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  1. #1
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    Unanswered: Export Access 2003 to Excel

    I have this code which works fine.

    I have Access 2003 on XP Pro Windows and Excel 2003 (11.8120.8122) SP2

    This file is exported in an earlier Excel version, 3 if I remember correctly.

    Each time I save the file in Excel it ask me if I want to save it in the current format or a newer format.

    If I do this, then I lose many calculations on the Excel sheet based on the new exported file. Am I explaining this correctly.

    Question. How can I make this code export in the current version of Excel?

    Thanks . . . Rick

    Code:
    DoCmd.TransferSpreadsheet acExport, acSpreadsheetTypeExcel2003, "qryRanconCustProg", "D:\My Documents\, True"

  2. #2
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    Rick

    Are you sure there is a constant acSpreadsheetTypeExcel2003?

    If there isn't then the code will use 0 which is the equivalent of acSpreadsheetTypeExcel3.

    Perhaps that's where the problem stems from?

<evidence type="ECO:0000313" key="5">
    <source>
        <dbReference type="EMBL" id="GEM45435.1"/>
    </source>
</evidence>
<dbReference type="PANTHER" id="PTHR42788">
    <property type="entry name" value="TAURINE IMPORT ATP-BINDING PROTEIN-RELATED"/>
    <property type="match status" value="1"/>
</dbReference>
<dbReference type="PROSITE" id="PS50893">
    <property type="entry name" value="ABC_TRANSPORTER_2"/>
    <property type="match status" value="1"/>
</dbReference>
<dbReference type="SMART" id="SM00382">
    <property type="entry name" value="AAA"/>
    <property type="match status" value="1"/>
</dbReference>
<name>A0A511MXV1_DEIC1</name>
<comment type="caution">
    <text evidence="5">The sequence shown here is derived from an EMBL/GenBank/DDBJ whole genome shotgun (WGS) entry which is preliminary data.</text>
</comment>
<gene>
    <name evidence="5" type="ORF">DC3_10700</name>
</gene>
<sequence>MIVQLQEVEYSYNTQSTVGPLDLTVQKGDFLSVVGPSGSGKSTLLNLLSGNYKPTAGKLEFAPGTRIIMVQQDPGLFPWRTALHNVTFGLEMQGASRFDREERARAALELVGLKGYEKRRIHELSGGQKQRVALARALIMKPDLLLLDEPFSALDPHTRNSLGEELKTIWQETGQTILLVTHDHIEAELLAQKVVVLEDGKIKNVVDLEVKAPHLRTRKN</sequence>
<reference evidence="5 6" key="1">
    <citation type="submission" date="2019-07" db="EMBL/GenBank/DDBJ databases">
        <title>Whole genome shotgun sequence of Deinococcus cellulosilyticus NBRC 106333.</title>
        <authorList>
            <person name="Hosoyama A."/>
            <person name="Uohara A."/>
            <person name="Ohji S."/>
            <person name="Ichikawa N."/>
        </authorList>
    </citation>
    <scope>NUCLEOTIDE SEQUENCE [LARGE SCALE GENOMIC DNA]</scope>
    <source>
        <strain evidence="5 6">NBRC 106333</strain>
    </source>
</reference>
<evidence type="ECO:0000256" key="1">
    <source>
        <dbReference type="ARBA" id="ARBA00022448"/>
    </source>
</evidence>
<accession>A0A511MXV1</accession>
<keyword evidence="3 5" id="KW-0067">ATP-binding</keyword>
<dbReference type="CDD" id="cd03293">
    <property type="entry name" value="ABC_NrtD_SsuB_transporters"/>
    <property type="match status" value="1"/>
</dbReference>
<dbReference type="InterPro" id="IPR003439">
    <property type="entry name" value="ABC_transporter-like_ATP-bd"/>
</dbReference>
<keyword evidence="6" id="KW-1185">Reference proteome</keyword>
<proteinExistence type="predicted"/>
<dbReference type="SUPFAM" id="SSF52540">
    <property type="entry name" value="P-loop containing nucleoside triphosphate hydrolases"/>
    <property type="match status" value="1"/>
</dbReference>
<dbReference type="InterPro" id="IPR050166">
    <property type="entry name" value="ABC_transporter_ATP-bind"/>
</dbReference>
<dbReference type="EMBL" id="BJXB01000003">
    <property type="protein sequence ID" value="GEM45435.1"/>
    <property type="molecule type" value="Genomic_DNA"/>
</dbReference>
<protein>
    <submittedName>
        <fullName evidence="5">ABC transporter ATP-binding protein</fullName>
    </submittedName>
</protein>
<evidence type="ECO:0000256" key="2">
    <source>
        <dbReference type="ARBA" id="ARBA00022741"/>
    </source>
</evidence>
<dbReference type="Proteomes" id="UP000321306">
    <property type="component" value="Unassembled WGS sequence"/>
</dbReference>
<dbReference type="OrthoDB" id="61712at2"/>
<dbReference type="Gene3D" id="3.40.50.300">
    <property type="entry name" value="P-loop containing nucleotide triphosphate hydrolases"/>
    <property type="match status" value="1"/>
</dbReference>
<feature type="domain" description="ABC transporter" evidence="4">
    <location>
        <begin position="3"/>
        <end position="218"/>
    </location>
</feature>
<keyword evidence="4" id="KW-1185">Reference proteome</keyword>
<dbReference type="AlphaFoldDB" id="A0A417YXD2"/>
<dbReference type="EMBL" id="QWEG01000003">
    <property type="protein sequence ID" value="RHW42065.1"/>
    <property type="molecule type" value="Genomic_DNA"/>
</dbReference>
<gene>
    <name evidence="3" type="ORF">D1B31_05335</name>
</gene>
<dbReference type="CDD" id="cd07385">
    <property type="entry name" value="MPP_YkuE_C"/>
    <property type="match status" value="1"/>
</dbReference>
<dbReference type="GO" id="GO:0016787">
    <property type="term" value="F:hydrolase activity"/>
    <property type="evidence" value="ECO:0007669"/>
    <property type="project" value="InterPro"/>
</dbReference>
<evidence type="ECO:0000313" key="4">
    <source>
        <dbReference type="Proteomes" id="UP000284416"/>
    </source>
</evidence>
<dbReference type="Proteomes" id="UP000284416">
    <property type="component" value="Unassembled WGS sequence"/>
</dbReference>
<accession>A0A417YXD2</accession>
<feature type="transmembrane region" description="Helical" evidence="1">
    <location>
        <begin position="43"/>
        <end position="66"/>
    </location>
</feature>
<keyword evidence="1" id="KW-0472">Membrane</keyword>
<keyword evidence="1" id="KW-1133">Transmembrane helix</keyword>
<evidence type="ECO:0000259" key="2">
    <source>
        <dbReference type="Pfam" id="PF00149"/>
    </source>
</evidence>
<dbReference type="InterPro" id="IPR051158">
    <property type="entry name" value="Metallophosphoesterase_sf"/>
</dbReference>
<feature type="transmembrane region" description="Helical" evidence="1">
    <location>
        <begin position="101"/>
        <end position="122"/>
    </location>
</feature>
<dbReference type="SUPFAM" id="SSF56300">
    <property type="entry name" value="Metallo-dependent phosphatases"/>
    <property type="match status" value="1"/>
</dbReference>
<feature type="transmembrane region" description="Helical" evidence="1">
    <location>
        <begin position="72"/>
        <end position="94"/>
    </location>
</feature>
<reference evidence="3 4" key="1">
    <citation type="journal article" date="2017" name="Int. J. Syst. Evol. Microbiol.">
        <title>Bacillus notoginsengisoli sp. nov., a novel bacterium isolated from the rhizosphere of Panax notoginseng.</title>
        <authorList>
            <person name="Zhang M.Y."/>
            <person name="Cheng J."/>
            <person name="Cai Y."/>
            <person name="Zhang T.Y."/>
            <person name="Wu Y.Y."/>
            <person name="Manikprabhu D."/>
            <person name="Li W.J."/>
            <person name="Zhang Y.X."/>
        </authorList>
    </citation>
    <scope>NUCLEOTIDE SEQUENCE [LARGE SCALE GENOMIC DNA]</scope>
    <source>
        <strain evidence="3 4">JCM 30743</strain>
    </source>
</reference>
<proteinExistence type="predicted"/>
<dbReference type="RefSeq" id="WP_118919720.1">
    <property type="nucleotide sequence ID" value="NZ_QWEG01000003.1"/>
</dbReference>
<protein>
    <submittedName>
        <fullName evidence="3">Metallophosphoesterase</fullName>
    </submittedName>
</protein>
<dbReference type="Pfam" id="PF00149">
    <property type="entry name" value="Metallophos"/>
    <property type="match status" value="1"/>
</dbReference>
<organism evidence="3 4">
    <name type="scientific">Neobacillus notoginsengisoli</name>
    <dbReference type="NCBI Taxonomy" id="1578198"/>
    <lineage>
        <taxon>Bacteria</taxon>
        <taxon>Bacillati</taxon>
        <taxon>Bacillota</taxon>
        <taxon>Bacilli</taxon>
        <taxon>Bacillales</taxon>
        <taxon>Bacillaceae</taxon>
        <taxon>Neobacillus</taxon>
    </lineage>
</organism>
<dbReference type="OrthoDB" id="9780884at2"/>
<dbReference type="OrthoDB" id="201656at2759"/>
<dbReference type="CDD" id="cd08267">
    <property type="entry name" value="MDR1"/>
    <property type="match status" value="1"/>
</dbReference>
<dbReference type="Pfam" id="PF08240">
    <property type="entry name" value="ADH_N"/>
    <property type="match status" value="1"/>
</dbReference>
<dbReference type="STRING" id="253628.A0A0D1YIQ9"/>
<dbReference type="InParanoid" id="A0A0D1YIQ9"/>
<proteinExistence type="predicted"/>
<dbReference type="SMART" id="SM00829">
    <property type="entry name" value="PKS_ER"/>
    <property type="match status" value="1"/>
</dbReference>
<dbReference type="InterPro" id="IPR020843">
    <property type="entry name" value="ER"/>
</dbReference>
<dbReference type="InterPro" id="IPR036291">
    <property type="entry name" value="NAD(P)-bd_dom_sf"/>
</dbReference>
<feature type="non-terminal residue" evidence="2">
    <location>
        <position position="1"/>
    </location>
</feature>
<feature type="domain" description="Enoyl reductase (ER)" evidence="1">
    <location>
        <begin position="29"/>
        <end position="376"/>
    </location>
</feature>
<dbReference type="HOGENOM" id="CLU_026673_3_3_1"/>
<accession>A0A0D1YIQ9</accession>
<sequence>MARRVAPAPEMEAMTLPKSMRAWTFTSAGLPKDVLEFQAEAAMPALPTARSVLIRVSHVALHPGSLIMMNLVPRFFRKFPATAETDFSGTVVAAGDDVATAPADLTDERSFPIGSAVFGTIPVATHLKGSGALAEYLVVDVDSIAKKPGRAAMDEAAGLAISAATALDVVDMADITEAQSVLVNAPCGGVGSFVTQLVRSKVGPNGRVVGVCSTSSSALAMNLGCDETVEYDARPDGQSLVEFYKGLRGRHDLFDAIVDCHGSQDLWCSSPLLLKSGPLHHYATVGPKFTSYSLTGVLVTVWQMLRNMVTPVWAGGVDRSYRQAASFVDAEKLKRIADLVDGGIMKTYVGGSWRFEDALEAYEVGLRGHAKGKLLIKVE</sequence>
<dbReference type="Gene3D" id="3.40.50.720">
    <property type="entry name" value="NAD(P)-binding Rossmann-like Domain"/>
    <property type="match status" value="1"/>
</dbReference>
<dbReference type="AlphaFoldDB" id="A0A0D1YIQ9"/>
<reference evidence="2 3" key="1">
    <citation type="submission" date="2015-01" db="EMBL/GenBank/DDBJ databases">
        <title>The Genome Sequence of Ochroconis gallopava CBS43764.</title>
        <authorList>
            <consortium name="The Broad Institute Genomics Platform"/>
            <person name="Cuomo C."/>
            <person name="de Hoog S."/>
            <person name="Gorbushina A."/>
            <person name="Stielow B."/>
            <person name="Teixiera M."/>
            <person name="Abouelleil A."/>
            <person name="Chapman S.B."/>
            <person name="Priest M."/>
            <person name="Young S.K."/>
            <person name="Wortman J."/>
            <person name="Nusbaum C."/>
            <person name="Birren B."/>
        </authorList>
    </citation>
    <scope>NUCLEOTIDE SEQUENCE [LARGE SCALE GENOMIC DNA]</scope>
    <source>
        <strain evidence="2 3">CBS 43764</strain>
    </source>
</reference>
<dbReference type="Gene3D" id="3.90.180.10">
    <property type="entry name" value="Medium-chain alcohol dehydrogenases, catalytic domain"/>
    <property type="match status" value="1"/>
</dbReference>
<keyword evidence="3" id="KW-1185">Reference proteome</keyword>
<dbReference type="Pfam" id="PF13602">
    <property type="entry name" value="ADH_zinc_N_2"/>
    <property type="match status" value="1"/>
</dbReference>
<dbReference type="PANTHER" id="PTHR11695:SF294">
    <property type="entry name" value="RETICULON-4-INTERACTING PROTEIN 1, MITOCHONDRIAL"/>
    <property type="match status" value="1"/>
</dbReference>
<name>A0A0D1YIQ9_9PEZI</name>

3. #3
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    Quote Originally Posted by Rick Schreiber
    If I do this, then I lose many calculations on the Excel sheet based on the new exported file. Am I explaining this correctly.

    Question. How can I make this code export in the current version of Excel?
    What do you mean by losing calculations? Are you trying to have formulas appear in the exported document? This is possible, but not through the docmd procedure.

    It shouldn't matter what version of the Excel format you use because any relatively recent version supports formulas.

    If I were you, I'd avoid the docmd procedure and roll my own XML file. Just go into Excel, create a spreadsheet that looks like what you want and save it as XML. Then open that up in a text editor.

    It's actually pretty easy to read the XML for a small spreadsheet, and for the most part writing it just means a ton of print commands.

    The XML format allows you to generate the file silently and to put exactly what you want in it, whether it's formatting or formulas. (So long as you don't want pictures...) Oh, and if you name the file .xls no one will ever know it's an XML file.

  4. #4
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    Quote Originally Posted by norie
    Rick

    Are you sure there is a constant acSpreadsheetTypeExcel2003?

    If there isn't then the code will use 0 which is the equivalent of acSpreadsheetTypeExcel3.
    Facts and advice first:

    By default, VB has Option Let Me Waste Hours Debugging To Save Ten Seconds Writing A Dim Statement enabled.